“Look,” I said. “The suitcases are in the fireplace!”
“They look good there,” David said.
David and I were in New York seeing Maira Kalman: Various Illuminations (of a Crazy World) before it closed last weekend at The Jewish Museum. The exhibition was organized at ICA by Senior Curator Ingrid Schaffner, and it was on view there during the spring of 2010. If you’re lucky, you’ve seen it at one of its four venues: the ICA in Philadelphia, the Contemporary Jewish Museum in San Francisco, the Skirball Cultural Center in Los Angeles, or The Jewish Museum. If you’re super lucky, you got to see it at more than one.
Like diplomats or rock bands, exhibitions travel all the time. It’s always sad to see a show packed into its crates, but it softens the blow a little when you know it’s moving on someplace else. It’s a little like sending a child off to college: you’ve done your best by them, and you have to trust they’ll thrive. Still, you may feel better if you visit on Parents Weekend and see for yourself.
Several ICA staff members have seen Maira Kalman in all its venues, but I only saw it in Philadelphia and New York. I’d heard it looked very different ensconced in the elegant New York townhouse of The Jewish Museum, and I was eager to see for myself what that meant.
How strange and delightful it was to enter a new space and encounter old friends! There was that familiar ironing board, only hanging on a wall now, with the pink dress nearby. There was the man who looked like he was skating, and the pink package tied with string, and all the dogs. There was our own wall text—which I had proofread a dozen times—and our funding credits and Ingrid’s name. There was the picture my mother liked best, the one of Emily Dickinson, and there was Ben Franklin in his fur hat wearing an expression suggesting that he at least was not at all sure he wanted to be out of Philadelphia. It was as though all these items had arranged to meet David and me in Manhattan, perhaps for dinner and a show.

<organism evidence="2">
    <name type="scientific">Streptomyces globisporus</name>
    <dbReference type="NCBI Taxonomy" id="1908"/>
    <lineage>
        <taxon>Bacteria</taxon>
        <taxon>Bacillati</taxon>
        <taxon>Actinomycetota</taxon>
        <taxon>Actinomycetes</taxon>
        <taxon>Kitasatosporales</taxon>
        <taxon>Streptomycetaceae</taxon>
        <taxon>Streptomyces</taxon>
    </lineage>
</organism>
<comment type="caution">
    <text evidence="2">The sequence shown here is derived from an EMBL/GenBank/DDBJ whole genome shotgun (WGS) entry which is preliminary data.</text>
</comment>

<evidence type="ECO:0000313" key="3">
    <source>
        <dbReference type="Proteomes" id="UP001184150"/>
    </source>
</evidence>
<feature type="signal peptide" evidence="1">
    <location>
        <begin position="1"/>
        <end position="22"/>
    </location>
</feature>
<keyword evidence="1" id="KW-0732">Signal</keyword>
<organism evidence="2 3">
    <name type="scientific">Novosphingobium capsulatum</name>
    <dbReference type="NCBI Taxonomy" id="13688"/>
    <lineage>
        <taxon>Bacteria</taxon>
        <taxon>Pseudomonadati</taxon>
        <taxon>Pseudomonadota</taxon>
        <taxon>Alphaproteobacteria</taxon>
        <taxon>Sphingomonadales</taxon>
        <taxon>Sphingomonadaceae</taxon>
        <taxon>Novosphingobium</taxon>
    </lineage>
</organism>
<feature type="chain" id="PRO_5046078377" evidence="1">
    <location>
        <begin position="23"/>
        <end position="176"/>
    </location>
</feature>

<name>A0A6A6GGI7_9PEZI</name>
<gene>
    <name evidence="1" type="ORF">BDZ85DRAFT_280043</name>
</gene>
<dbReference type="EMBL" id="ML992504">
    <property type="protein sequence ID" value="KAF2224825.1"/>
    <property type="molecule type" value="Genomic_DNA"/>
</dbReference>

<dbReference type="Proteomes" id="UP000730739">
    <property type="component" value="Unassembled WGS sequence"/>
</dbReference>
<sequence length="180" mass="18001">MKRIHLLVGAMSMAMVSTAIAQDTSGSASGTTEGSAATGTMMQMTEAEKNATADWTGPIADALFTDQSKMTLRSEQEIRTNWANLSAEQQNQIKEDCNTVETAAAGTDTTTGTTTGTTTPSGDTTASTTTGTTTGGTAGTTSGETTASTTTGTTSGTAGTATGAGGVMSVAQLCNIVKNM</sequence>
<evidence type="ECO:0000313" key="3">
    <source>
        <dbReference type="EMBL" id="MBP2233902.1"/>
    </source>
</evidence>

At ICA, the whole Kalman exhibition fit in one room. In the middle was an installation, composed by Maira, referred to as “many tables of many things”—though there weren’t just tables of things but also ladders and buckets, a pie chest of linens, some chairs, and those suitcases. The pictures themselves were installed in one long ribbon, frame often right up against frame, giving a feeling of the long sweep of Maira’s work. It suggested a continuous narrative you could fall into, a shaggy dog story maybe, or a fanciful epic.
At The Jewish Museum the rooms are smaller, so works and objects were necessarily divided up among connected rooms. Within each room there might be space for only three pictures between a doorway and a corner, though on other walls you could see perhaps twenty together. Here the mind was more likely to absorb the work in smaller bites, to think about how a handful of pictures related to each other, and then another handful, as though the show were a book of poems.
The gallery where the exhibition was presented at ICA is a big open space with white walls and high ceilings. At The Jewish Museum, the door frames are made of dark wood, an ornate frieze runs along the top of the walls, and there are marble fireplaces like the one in which I spied the suitcases. Something about the contrast between the old fashioned New York surroundings and the signature Kalman whimsy (not that all her work is whimsical) felt alive in a very Kalmanesque way. It was nice, too, to look past the objects and see the city outside the windows. The trees waving in Central Park looked as though Maira had painted them, and I thought about how, when we look at art, we begin to see the whole world inflected by the vision of whatever artist we’re immersed in.
When it was time to go, David and I took one last look. The pictures seemed as fresh as ever, even after so much time in the public view. Most of these pictures were made in New York after all, and the installation objects were largely New Yorkers too; it was hard to escape the feeling that, after an exhilarating national tour, the objects in Various Illuminations felt they had come home.
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